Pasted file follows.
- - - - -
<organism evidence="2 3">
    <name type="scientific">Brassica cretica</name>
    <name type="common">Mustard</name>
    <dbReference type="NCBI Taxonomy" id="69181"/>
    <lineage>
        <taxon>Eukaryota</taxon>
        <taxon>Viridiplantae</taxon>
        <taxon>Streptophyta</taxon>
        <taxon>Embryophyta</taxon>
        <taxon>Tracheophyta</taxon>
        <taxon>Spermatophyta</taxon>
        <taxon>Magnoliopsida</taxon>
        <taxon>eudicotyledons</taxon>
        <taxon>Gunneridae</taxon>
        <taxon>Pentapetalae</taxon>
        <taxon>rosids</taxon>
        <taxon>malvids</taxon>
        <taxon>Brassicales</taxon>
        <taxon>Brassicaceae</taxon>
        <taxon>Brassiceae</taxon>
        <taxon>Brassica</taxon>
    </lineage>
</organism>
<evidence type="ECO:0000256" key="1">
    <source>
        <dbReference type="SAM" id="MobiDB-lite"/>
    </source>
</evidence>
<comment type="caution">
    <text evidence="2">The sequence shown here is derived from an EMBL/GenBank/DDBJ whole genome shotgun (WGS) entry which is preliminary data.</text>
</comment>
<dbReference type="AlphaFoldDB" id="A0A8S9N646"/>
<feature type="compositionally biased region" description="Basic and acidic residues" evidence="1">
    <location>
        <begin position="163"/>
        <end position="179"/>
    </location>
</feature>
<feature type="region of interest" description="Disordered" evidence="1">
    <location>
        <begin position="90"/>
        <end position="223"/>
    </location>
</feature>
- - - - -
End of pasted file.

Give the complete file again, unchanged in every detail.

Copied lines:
<organism evidence="2 3">
    <name type="scientific">Brassica cretica</name>
    <name type="common">Mustard</name>
    <dbReference type="NCBI Taxonomy" id="69181"/>
    <lineage>
        <taxon>Eukaryota</taxon>
        <taxon>Viridiplantae</taxon>
        <taxon>Streptophyta</taxon>
        <taxon>Embryophyta</taxon>
        <taxon>Tracheophyta</taxon>
        <taxon>Spermatophyta</taxon>
        <taxon>Magnoliopsida</taxon>
        <taxon>eudicotyledons</taxon>
        <taxon>Gunneridae</taxon>
        <taxon>Pentapetalae</taxon>
        <taxon>rosids</taxon>
        <taxon>malvids</taxon>
        <taxon>Brassicales</taxon>
        <taxon>Brassicaceae</taxon>
        <taxon>Brassiceae</taxon>
        <taxon>Brassica</taxon>
    </lineage>
</organism>
<evidence type="ECO:0000256" key="1">
    <source>
        <dbReference type="SAM" id="MobiDB-lite"/>
    </source>
</evidence>
<comment type="caution">
    <text evidence="2">The sequence shown here is derived from an EMBL/GenBank/DDBJ whole genome shotgun (WGS) entry which is preliminary data.</text>
</comment>
<dbReference type="AlphaFoldDB" id="A0A8S9N646"/>
<feature type="compositionally biased region" description="Basic and acidic residues" evidence="1">
    <location>
        <begin position="163"/>
        <end position="179"/>
    </location>
</feature>
<feature type="region of interest" description="Disordered" evidence="1">
    <location>
        <begin position="90"/>
        <end position="223"/>
    </location>
</feature>